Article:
Obama Considering Larry Summers To Head World Bank
Jan 18, 2012
President Barack Obama is considering nominating Lawrence Summers, his former National Economic Council director, to lead the World Bank when Robert Zoellick’s term expires later this year, according to two people familiar with the matter.
Summers has expressed his interest in the job to White House officials and has backers inside the administration, including Treasury Secretary Timothy Geithner and the current NEC Director, Gene Sperling, said one of the people. Secretary of State Hillary Clinton is also being considered, along with other candidates, said the other person. Both spoke on condition of anonymity to discuss internal White House deliberations.
Lael Brainard, the under secretary of Treasury for international affairs, is compiling a list of potential candidates to replace Zoellick, who was nominated to a five-year term that began in July of 2007 by then-President George W. Bush. By tradition, the U.S. president chooses the leader of the World Bank while the head of the International Monetary Fund is selected by European leaders. The nomination is subject to approval by the World Bank’s executive board.
White House press secretary Jay Carney declined to comment. Summers’ assistant, Julie Shample, said he was unavailable. Philippe Reines, a spokesman for Clinton, did not respond to a request for comment.
Scrutiny of Record
A nomination of Summers would bring scrutiny of his previous stints in government, both as former President Bill Clinton’s Treasury Secretary and Obama’s NEC director, as well as his tenure as the president of Harvard University.
“Larry is controversial,” said Erskine Bowles, who served as Clinton’s chief of staff. “Anything you appoint Larry to, you know there are going to be some people who are going to take shots at him. But you know he’s a brilliant economist, which I think everybody recognizes.”
Bowles said he had no information on the White House deliberations.
“He performed well in some difficult markets,” Bowles said. “I think it’s been a passion of his for a long, long time and I am confident that he will do a good job.”
Summers also may come under fire for some of his previous work at the bank, as well as the commercial relationships he has forged since leaving the White House in December of 2010.
In 1991, at the World Bank, he signed off on a memo that argued that less-developed countries might benefit from accepting pollution from first world countries.
Return to Harvard
After leaving the Obama administration at the end of 2010, Summers, 57, returned to Harvard University, where he once served as president and is now a professor at the John F. Kennedy School of Government.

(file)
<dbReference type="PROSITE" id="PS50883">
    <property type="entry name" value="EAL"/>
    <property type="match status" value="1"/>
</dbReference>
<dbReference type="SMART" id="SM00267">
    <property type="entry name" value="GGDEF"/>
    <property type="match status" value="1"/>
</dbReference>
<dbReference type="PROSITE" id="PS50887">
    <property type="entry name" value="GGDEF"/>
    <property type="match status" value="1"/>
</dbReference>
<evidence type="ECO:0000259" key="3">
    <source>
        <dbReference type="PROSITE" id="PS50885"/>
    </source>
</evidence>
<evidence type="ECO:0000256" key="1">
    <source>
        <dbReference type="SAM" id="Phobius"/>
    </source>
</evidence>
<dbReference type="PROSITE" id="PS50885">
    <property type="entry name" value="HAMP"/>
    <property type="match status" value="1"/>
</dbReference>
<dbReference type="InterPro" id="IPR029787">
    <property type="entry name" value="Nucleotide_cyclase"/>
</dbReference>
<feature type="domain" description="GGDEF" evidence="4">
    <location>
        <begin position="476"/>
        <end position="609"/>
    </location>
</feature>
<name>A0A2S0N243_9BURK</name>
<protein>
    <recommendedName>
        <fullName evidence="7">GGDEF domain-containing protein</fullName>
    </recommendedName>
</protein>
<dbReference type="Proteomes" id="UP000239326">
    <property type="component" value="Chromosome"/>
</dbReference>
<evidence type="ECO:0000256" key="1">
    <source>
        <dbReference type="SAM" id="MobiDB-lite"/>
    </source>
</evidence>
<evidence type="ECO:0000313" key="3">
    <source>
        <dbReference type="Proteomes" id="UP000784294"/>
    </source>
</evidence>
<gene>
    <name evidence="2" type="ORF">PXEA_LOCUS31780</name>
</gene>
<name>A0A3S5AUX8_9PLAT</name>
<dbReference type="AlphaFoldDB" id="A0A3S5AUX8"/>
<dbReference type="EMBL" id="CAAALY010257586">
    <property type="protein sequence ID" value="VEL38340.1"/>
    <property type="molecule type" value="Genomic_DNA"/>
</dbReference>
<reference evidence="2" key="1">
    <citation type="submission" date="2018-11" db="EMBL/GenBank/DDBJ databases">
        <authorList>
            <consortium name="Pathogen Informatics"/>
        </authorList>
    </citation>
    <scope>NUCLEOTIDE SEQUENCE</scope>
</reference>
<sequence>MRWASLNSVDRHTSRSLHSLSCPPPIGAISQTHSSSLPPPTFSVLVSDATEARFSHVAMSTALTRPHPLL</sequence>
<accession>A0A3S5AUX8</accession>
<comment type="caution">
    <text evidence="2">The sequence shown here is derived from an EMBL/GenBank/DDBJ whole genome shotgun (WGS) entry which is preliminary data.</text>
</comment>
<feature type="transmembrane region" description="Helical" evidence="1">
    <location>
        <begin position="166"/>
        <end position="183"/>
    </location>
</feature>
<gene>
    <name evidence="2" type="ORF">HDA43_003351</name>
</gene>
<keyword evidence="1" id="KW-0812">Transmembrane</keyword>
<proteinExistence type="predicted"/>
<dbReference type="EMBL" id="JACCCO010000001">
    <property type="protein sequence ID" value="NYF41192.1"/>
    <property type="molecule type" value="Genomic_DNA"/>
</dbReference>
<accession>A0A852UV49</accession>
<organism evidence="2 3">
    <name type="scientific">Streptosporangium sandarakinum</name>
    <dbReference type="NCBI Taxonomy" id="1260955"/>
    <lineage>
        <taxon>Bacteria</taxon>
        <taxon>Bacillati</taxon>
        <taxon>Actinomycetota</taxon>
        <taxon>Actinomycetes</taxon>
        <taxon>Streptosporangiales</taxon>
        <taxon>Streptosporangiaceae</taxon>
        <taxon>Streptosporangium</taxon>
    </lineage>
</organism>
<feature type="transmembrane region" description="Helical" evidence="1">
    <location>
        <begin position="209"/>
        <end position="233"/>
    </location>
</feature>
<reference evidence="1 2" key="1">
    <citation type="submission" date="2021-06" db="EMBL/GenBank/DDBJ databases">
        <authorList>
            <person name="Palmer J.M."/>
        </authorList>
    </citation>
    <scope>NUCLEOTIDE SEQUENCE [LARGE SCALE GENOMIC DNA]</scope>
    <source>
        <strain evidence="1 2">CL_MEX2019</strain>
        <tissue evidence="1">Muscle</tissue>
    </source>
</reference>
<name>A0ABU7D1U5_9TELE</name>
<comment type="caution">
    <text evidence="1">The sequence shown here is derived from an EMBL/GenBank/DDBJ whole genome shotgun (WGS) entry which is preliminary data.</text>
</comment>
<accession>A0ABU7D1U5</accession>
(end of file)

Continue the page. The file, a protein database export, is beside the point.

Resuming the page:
Summers earned his doctorate in economics at Harvard in Cambridge, Massachusetts, and at 28 was granted tenure, the youngest age anyone had gained tenure at the time. He spent time on the staff of the White House Council of Economic Advisers in the 1980s before joining the World Bank as chief economist.
He was Clinton’s Treasury secretary from 1999 to 2001, after which he became president of Harvard. Summers quit that post in 2006 after a series of battles with the Faculty of Arts and Sciences, which teaches most of the undergraduate courses, and following a controversy over comments he made at a conference, in which he suggested women lacked an aptitude for science.
Period of Upheaval
Jared Bernstein, former chief economist for Vice President Joe Biden, said Summers would be a good choice for the World Bank.
“Larry has a deep understanding of global economics and is particularly tuned in to this moment in time, with all the upheaval in the system,” Bernstein said.
Under a long-standing unwritten agreement, the IMF has always been led by a European while the World Bank has been headed by an American. The U.S. in June backed then-French Finance Minister Christine Lagarde to take the head of the IMF.
Emerging market leaders such as Brazilian Finance Minister Guido Mantega have questioned the division of leadership posts at the two institutions, saying the choice should be made on the basis of merit, not nationality.
The World Bank, which was established to rebuild Europe after World War II, offers financial and technical assistance to countries. Under Zoellick, shareholders approved a capital increase providing the institution with $5.1 billion in cash and enhancing China’s clout at the lender. http://www.bloomberg.com/news/2012-01-18/summers-under-consideration-to-lead-world-bank-when-zoellick-s-term-ends.html